Homelessness is one of the most extreme and devastating examples of poverty and social exclusion. Despite Europe being a wealthy society, the issue remains difficult to solve and may even be getting worse in some countries.
Homelessness is often associated with people sleeping rough in Europe’s towns and cities. While this is certainly its most visible manifestation, people who are classed as homeless – or at risk of housing exclusion – may struggle in other ways.
They may be living in temporary accommodation such as shelters or institutions. Their housing arrangements may be insecure due to unfavourable tenancy agreements or because they are threatened with eviction.
Those living in inadequate housing – such as caravans on illegal campsites or where there is extreme overcrowding – are also at risk of homelessness.
The reason why some people become homeless is due to a mix of inter-related human, structural and institutional factors.
Dramatic changes in circumstance due to financial and personal problems brought on by divorce, bereavement, mental illness or substance abuse can leave people of all ages at risk of becoming homeless. Individuals leaving care or prison are also vulnerable.
Limited access to affordable housing and unemployment can also lead people into homelessness. And poorer people can find themselves in difficulties due to the ever-rising cost of housing.
According to an EU report, 38% of people at risk of poverty spend more than 40% of their disposable income on housing – more than twice the average for the overall population.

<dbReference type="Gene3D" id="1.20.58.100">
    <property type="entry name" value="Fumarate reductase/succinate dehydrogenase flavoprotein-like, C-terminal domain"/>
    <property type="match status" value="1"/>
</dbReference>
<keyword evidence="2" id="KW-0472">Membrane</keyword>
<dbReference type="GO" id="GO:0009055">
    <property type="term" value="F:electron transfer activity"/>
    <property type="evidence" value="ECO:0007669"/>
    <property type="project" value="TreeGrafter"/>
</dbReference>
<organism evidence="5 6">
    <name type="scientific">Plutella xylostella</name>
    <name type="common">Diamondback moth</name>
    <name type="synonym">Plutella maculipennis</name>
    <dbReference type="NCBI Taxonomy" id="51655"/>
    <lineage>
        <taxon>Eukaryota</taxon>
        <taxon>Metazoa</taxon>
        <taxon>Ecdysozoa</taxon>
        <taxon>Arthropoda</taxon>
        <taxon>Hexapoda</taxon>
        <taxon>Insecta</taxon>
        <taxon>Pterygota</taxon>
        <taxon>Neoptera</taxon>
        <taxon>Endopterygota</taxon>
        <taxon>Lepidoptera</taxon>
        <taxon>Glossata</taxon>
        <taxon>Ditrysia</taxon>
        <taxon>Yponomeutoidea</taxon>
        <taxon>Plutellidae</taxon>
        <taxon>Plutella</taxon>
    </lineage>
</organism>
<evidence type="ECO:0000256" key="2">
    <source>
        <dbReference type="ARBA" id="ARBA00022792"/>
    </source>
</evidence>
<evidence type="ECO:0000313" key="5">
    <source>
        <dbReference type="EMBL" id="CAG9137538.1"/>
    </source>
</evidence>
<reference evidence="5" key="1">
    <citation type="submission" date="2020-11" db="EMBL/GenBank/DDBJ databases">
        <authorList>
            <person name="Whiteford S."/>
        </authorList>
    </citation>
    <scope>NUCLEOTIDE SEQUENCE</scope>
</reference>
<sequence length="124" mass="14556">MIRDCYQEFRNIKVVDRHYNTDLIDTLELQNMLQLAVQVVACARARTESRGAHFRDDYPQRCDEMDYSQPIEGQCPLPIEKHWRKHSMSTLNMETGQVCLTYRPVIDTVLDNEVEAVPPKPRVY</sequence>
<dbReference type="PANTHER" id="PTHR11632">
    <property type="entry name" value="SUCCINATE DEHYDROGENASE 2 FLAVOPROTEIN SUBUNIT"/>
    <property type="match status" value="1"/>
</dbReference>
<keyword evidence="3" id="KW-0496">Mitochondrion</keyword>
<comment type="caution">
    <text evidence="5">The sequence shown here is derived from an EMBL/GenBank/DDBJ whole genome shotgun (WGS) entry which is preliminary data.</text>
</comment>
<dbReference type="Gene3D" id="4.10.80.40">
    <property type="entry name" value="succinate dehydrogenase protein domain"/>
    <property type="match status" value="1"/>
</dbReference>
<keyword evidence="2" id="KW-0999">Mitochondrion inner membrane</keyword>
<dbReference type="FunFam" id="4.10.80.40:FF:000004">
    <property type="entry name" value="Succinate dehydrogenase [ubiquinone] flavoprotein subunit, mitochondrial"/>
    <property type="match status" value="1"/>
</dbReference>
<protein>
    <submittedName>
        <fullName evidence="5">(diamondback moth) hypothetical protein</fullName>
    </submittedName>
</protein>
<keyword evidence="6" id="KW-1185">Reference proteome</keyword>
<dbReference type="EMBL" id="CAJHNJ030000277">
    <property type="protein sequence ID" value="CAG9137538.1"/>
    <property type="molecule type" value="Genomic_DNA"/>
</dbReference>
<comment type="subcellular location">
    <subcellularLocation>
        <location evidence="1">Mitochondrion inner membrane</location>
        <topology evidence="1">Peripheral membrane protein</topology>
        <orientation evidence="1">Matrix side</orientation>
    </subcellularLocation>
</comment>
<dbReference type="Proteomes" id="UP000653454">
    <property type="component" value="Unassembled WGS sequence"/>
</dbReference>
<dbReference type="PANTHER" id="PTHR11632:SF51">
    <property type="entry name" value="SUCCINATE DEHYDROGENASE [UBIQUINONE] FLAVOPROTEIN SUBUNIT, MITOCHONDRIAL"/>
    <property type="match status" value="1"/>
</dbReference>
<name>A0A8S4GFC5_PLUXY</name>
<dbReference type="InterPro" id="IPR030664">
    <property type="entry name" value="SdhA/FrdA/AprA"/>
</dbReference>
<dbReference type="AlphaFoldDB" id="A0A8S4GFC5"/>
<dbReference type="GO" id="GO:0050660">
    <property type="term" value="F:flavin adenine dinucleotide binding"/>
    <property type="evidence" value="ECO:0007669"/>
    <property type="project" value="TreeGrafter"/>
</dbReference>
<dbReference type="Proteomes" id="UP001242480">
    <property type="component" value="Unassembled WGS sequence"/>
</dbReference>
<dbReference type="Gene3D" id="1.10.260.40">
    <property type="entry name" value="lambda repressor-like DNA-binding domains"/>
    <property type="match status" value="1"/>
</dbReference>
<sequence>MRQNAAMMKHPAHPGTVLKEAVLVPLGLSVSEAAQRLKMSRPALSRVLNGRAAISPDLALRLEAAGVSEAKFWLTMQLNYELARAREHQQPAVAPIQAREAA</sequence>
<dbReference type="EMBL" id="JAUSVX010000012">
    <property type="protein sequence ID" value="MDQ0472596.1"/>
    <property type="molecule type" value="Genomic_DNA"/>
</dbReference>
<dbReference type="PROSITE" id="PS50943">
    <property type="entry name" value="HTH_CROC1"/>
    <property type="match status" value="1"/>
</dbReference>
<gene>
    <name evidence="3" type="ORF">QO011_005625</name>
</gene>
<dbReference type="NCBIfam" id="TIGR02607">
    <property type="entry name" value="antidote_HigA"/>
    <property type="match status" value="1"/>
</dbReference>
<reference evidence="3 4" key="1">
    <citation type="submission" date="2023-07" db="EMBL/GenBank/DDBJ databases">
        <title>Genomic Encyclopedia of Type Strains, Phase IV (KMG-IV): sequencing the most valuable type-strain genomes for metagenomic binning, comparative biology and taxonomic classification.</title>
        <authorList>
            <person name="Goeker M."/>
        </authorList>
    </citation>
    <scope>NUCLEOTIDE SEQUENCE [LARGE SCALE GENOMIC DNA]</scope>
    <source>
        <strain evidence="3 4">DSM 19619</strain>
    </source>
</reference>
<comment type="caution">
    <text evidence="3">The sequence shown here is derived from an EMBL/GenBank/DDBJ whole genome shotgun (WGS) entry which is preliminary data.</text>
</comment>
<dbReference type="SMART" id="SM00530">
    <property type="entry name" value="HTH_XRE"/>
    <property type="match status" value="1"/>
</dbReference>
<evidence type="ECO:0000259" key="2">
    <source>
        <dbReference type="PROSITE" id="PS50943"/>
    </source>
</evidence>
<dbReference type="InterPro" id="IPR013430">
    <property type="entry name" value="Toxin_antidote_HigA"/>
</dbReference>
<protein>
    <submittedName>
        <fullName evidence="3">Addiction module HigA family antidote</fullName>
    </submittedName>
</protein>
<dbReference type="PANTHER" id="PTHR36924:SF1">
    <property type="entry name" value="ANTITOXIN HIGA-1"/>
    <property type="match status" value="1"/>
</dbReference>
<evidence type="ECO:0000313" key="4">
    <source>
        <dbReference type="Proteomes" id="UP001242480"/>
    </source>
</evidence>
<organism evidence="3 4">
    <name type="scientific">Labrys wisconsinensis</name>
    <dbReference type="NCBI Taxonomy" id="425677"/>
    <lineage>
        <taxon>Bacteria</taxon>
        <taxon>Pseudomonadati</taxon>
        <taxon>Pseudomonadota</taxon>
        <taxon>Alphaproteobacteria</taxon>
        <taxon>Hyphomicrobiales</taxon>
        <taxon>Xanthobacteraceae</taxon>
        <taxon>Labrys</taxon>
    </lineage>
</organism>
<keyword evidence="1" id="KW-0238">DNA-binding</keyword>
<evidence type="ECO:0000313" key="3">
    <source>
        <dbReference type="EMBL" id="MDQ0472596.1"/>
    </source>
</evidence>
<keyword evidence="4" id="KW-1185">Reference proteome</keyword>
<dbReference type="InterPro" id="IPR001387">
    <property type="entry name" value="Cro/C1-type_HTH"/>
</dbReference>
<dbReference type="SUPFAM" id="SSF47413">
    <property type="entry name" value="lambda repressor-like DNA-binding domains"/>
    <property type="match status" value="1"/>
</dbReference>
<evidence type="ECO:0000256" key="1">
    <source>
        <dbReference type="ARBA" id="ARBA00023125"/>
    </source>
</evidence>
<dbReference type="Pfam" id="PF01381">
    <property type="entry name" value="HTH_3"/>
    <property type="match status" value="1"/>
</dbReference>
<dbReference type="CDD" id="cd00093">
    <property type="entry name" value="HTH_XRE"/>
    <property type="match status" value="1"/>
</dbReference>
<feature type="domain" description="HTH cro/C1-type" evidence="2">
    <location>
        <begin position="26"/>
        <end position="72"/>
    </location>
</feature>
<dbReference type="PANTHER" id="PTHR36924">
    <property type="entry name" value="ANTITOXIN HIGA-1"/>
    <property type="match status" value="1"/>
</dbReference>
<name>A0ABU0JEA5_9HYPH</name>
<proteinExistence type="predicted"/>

The report also notes that data from Member States indicates that the numbers sleeping rough or without accommodation has increased in some countries. In part this may be due to the recent recession.
Inadequate support services can compound problems. For example, supply of social housing is patchy across the EU. And because they lack a permanent address, homeless people can find it hard to access social support and health care systems.
What can be done?
Member States have the prime responsibility for developing policies to help the homeless, with the EU offering a coordinating role. The issue is currently at the top of the EU’s anti-poverty agenda.
In 2008 the European Parliament adopted a written declaration calling for the end of street homelessness in Europe by 2015. The Parliament asked the Commission to develop a European framework to define homelessness and provide annual updates on action by Member States.
In 2009 homelessness was chosen as a thematic focus for coordination between the EU and Member States in the field of social inclusion.
The EU report calls on Member States to develop integrated strategies to combat homelessness which combine financial support for individuals with effective regulation and good-quality social services – especially in areas such as housing, employment, health and welfare.
Developing more effective policies to tackle homelessness will be the subject of a major conference in December 2010. The European Consensus Conference on Homelessness brings together key stakeholders including public authorities, EU institutions, the social housing sector and people who have experienced homelessness.
Meanwhile, the European Year for Combating Poverty and Social Exclusion (EY2010) will continue to raise awareness about the issue and the suffering it causes thousands of people across the EU.
Within the framework of EY2010, FEANTSA – the European Federation of national organisations working with the homeless – has launched a Europe-wide campaign called Ending Homelessness.
The campaign message is that homelessness is a problem that can only be solved through concerted effort to develop integrated strategies rather than by investing in reactive, short-term measures.